The aim of this study was to analyse the impact of maternal BMI at start of pregnancy and maternal weight gain during pregnancy on the risk of various diseases later in life.
In a population-based cohort from southern Sweden, women with at least one delivery registered in the Swedish Medical Birth Register ten or more years before answering a health questionnaire were identified (n = 13,608). Complete data were found in 3,539 women.
Women with BMI >25 at start of pregnancy had increased risk of developing obesity (OR 21.9), diabetes (OR 6.4), cardiac disease (OR 2.7), endocrine diseases (OR 2.3), and other morbidity (OR 1.4), compared with women of normal weight. A high weight gain (>15 kg) during pregnancy was associated to later risk of overweight (OR 2.0) and obesity (OR 2.2), but not diabetes, cardiac disease, or endocrine diseases. A positive association was found between low weight gain and the risk of developing psychiatric disorders (OR 1.6).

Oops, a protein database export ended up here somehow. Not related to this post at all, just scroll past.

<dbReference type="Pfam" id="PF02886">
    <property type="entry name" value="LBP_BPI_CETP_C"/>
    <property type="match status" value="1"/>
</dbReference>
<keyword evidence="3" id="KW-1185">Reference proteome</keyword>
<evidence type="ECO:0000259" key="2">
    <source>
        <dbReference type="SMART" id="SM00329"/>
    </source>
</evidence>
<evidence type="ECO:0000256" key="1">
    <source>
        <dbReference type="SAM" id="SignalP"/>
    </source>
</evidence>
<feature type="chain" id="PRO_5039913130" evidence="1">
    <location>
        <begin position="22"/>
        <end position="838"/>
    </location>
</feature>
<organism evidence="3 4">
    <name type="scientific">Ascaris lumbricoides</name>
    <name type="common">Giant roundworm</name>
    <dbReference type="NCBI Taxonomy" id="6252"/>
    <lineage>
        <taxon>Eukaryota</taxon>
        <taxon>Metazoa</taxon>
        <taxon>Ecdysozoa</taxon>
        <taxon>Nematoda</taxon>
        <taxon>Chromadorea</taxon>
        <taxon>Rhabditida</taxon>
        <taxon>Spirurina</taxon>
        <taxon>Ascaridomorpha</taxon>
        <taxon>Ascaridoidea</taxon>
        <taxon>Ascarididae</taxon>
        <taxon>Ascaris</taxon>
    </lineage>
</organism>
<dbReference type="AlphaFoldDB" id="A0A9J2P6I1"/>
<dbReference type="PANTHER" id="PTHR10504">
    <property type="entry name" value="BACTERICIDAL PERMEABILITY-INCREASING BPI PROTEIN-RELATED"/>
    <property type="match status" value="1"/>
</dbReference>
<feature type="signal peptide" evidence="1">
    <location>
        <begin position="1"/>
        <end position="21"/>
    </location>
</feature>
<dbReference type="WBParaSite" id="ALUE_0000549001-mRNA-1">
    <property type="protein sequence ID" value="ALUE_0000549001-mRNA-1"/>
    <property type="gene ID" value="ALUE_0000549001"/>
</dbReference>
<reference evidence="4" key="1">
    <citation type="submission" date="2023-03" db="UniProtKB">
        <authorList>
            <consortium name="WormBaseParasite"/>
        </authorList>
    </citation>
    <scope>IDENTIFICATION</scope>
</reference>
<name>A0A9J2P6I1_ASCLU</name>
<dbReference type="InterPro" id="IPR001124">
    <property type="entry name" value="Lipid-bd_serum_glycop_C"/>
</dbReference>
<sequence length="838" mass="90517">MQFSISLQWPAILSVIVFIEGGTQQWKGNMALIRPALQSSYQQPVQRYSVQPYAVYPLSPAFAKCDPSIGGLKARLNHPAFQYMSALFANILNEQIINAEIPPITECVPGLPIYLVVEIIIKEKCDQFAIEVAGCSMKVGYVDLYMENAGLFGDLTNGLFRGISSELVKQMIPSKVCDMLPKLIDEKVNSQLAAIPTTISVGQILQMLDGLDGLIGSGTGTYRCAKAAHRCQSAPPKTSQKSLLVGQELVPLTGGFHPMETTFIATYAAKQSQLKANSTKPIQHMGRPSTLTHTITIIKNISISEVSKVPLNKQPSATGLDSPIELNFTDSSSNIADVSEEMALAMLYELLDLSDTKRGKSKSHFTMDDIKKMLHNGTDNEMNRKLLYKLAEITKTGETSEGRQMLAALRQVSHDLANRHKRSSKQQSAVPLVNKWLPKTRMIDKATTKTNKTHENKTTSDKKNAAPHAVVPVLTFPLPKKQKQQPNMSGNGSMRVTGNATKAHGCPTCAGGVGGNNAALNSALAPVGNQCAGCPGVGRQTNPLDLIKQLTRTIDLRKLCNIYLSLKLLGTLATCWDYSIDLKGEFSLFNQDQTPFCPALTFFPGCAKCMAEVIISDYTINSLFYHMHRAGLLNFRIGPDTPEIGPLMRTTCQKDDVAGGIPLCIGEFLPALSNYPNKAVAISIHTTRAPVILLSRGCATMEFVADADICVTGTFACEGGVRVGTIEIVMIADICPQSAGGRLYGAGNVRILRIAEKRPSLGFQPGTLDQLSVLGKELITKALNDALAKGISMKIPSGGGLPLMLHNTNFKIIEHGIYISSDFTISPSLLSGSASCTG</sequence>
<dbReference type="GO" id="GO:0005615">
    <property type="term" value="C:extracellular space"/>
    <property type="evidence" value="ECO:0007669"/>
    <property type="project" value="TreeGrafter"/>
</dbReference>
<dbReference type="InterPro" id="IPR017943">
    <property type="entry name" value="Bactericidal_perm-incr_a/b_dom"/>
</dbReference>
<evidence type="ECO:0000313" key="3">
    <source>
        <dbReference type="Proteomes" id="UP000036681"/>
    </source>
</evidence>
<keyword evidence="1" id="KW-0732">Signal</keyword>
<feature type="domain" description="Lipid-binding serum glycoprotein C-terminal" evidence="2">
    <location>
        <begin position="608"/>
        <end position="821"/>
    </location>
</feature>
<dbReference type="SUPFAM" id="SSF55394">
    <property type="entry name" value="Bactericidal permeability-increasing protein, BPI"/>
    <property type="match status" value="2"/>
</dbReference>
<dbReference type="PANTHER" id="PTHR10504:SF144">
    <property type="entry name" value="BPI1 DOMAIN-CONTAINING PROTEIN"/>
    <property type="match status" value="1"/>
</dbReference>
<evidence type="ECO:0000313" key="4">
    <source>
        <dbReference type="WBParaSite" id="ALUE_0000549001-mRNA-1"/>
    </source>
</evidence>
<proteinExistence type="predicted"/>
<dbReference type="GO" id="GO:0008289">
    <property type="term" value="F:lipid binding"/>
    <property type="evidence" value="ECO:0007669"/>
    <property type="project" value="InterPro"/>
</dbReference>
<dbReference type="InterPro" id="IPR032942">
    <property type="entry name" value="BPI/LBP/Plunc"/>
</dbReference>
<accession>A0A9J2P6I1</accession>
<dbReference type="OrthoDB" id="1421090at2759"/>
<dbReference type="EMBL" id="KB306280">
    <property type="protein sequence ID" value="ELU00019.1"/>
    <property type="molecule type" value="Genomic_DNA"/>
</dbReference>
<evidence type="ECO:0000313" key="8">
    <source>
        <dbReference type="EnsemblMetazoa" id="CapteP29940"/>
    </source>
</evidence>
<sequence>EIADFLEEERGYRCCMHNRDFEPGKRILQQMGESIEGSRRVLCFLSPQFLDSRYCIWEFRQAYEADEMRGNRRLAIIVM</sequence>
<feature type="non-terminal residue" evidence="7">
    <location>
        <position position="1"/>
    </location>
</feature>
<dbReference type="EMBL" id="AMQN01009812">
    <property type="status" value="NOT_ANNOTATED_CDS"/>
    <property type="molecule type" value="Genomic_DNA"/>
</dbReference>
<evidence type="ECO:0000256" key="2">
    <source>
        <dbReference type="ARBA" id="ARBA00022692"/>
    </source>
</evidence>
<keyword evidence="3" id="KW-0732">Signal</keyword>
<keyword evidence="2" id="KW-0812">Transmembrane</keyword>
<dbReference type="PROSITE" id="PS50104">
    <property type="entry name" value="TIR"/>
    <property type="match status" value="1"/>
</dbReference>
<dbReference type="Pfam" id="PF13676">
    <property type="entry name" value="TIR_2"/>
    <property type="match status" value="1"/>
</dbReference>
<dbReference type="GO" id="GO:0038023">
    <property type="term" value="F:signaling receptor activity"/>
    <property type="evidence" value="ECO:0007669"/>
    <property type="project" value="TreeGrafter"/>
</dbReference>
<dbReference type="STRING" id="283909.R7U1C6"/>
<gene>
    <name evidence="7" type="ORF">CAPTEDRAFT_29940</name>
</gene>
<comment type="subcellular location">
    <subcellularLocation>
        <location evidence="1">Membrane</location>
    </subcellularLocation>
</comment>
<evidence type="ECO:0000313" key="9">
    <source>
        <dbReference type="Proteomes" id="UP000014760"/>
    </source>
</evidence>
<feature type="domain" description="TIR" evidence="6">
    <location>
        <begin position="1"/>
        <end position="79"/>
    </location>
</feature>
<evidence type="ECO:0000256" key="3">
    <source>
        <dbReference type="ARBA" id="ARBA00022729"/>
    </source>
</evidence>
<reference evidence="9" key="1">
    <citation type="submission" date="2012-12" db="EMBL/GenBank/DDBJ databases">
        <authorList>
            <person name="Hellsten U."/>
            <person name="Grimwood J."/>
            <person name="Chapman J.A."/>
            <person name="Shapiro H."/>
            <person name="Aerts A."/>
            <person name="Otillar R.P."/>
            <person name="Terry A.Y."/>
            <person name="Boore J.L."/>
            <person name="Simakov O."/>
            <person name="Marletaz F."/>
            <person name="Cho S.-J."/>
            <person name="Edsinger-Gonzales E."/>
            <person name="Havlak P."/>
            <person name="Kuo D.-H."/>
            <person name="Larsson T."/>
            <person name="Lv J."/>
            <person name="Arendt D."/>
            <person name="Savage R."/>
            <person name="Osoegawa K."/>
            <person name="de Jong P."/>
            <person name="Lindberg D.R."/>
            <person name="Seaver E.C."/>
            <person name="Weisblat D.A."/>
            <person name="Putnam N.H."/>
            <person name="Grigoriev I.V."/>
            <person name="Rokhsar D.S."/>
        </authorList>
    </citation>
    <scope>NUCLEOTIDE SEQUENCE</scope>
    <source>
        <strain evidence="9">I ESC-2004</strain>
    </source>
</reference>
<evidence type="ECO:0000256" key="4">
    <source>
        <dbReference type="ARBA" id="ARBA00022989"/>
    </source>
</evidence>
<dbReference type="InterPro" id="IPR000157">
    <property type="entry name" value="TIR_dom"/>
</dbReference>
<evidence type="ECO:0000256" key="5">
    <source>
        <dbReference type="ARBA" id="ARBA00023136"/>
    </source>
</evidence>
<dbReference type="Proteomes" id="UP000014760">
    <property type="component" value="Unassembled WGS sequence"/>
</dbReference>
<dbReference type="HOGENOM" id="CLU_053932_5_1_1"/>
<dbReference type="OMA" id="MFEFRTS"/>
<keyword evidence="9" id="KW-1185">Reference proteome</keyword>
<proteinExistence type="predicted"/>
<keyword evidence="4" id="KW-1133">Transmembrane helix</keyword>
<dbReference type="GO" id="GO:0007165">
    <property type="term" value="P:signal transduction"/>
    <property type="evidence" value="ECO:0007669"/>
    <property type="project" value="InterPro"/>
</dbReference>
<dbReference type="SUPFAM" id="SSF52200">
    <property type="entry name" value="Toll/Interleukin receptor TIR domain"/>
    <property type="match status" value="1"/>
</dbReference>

A high BMI at start of pregnancy significantly increased the risk of several diseases later in life. However, a high weight gain during pregnancy was only significant for future overweight and obesity. These findings have implications for both pregestational intervention and post gestational follow up of obese and overweight women.